The U.S. Supreme Court has been active this session in cases involving local governments. Unfortunately, the decisions have not been very favorable to local governments, including today's case striking down a city's hotel records ordinance.  City of Los Angeles v. Patel, et al.

The City of Los Angeles adopted an ordinance requiring hotel operators to record and keep information about their guests, including name, address, vehicle information, date and time of arrival, room number, rate, and method of payment. In addition, any guest without a reservation or who pays for their room in cash must also present a photo ID at check-in. The ordinance requires hotel operators to make this information available to LA police upon request. Violation of the ordinance is punishable by 6 months in jail and a $1,000 fine. 

A group of hotel operators sued the City challenging the constitutionality of the police inspection provision of the ordinance, claiming that a police officer's non-consensual inspection of hotel records was an unlawful "search" under the Fourth Amendment to the U.S. Constitution. The Ninth Circuit Court of Appeals agreed, and struck down the ordinance as unconstitutional. This week, the U.S. Supreme Court affirmed, finding the ordinance facially unconstitutional because it penalizes hotel operators for declining to turn over their records without providing any review or appeal opportunity. The Court was particularly concerned with a police officer's ability to arrest a hotel owner on the spot if he or she refuses to give the officer access.

Post Authored by Julie Tappendorf

Thursday, June 25, 2015

PAC Issues 4th Opinion of 2015

It's been a slow year in the PAC office, with the issuance of only the 4th binding opinion of 2015 just coming out. In PAC Op. 15-004, the PAC found a public body in violation of FOIA for denying a request for a copy of an agreement that settled a lawsuit between the City and an employee. The public body had denied the request, citing the personal privacy exemption and that the non-disclosure provisions in the settlement agreement prohibited release.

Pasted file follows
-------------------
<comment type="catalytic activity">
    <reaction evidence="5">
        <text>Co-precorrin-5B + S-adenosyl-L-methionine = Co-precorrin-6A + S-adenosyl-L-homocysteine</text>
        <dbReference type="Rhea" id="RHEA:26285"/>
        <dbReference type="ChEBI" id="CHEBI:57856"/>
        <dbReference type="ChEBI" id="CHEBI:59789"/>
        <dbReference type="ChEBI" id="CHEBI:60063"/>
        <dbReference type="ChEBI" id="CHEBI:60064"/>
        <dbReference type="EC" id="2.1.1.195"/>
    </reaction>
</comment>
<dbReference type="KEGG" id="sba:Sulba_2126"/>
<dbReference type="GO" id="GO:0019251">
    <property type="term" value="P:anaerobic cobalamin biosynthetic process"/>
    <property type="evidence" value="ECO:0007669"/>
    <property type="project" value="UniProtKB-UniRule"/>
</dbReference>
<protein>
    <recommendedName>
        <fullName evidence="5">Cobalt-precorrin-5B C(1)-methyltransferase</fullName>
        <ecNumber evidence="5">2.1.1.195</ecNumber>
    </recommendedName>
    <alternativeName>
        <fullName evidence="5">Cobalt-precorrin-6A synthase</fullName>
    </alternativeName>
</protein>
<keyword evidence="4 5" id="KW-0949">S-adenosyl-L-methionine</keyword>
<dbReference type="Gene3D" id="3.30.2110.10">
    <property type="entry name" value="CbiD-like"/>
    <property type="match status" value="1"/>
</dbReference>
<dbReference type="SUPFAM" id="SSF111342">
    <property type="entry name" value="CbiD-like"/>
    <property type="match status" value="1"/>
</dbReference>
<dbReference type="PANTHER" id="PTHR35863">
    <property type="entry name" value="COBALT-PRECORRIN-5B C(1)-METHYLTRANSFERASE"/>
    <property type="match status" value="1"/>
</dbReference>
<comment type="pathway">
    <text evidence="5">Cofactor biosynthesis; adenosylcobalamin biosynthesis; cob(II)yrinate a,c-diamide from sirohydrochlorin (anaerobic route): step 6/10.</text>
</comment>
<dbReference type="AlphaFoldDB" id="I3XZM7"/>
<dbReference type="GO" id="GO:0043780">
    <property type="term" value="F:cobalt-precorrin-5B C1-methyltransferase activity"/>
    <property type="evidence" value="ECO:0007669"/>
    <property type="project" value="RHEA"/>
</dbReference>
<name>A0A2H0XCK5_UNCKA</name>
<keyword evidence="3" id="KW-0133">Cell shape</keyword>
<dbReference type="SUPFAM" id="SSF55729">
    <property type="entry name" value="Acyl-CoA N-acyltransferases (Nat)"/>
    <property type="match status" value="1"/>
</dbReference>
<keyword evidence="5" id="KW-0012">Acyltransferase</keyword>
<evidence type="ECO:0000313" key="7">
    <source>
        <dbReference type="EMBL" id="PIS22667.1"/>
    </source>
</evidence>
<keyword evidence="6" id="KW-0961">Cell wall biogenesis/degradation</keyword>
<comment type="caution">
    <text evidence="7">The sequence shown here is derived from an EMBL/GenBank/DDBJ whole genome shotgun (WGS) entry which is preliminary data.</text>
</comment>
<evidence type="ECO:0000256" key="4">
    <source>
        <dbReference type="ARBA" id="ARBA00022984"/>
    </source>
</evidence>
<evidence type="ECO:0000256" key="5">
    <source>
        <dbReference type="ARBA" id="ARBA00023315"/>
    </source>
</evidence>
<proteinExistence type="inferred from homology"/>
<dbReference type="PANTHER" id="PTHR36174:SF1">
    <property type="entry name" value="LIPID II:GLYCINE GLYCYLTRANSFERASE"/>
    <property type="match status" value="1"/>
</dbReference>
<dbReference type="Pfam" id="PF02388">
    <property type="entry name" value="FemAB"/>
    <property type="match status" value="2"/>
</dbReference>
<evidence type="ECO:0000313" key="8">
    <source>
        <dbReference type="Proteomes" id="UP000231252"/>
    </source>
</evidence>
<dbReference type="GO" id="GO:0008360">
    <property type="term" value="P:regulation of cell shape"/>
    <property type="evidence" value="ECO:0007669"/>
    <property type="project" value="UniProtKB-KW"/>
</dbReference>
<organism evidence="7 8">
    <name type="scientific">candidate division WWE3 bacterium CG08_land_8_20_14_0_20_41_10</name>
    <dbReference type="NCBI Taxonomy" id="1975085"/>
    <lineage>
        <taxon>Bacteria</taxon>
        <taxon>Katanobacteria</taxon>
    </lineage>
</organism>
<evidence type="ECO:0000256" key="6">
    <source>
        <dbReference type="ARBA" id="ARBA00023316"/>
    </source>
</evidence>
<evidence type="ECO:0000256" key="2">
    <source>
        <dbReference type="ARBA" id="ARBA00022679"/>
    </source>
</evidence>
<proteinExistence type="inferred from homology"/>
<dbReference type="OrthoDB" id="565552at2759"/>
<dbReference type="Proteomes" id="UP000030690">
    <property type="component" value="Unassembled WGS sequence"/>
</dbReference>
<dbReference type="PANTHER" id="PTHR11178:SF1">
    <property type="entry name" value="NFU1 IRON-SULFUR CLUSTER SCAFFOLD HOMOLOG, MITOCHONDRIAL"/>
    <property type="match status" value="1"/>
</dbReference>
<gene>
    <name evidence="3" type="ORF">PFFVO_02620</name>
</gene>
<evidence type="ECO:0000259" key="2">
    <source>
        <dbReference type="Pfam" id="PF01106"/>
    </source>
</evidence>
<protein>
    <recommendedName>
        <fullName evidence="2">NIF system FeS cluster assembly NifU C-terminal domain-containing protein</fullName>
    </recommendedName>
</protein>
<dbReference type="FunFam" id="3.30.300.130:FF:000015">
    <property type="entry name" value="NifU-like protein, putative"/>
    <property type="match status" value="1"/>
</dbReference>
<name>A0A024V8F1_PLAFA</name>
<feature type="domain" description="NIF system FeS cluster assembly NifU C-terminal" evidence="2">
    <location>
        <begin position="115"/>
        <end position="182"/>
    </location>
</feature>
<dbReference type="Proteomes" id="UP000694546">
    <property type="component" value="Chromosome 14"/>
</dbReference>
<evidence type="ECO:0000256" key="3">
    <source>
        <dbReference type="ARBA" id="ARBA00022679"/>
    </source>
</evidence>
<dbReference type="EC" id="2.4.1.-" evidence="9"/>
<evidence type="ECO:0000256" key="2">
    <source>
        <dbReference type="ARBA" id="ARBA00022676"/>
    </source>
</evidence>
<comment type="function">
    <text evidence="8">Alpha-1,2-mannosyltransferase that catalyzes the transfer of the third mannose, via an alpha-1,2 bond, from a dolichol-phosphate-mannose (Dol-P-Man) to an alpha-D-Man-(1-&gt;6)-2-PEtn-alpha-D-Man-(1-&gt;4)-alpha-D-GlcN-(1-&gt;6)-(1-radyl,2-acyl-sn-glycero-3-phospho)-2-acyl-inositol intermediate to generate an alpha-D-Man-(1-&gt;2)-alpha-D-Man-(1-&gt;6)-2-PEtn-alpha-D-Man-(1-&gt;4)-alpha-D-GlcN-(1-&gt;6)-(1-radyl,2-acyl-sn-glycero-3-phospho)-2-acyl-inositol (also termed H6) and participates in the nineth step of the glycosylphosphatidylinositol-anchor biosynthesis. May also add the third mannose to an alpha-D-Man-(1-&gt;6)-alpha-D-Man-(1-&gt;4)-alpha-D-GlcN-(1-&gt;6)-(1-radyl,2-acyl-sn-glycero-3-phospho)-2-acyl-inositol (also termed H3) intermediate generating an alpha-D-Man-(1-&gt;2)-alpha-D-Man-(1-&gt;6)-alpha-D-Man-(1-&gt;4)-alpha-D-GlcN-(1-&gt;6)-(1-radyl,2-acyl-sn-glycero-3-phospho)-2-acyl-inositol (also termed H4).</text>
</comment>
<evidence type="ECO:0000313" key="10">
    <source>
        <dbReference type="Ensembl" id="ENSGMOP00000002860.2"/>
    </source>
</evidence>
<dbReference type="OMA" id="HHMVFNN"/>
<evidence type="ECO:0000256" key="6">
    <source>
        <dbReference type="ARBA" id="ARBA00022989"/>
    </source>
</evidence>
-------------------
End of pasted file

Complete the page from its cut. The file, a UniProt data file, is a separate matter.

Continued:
The PAC rejected that argument on three grounds. First, the PAC found that section 2.20 of FOIA mandated that all settlement agreements are public records. Second, the PAC noted that the non-disclosure provision in the agreement only prohibited disclosure by the former employee, not the City. Third, the PAC stated that the personal privacy exemption does not apply to information that "bears on the public duties of public employees." The PAC rejected the employee's concerns that release of this information would lead to an "uncomfortable work environment" with her co-workers, finding that release of the agreement outweighed any expectation of privacy she might have in keeping the terms of her settlement with the City private.

Post Authored by Julie Tappendorf

Wednesday, June 24, 2015

Raisin Set-Aside Program is an Unconstitutional Taking

The U.S. Supreme Court issued one of its final cases this term, ruling against the government in a Fifth Amendment takings case. Horne v. Department of Agriculture, No. 14-275 (June 22, 2015). This case involved a challenge to the federal government’s raisin set-aside program that requires raisin growers to set aside a particular percentage of their crops “for the account of” the government. The purpose of the set-aside program is to stabilize raisin prices. The raisin growers had challenged the program, arguing that it constituted an illegal taking without just compensation under the Fifth Amendment of the U.S. Constitution. The Supreme Court agreed, finding that the set-aside was a “physical appropriation” of the growers’ property that constitutes a taking. As a result, the government must pay the growers just compensation for the taking. 

“The government has a categorical duty to pay just compensation when it takes your car, just as when it takes your home." Based on the holding in Horne, the government’s duty to pay just compensation under the Fifth Amendment applies to personal property as well as real property.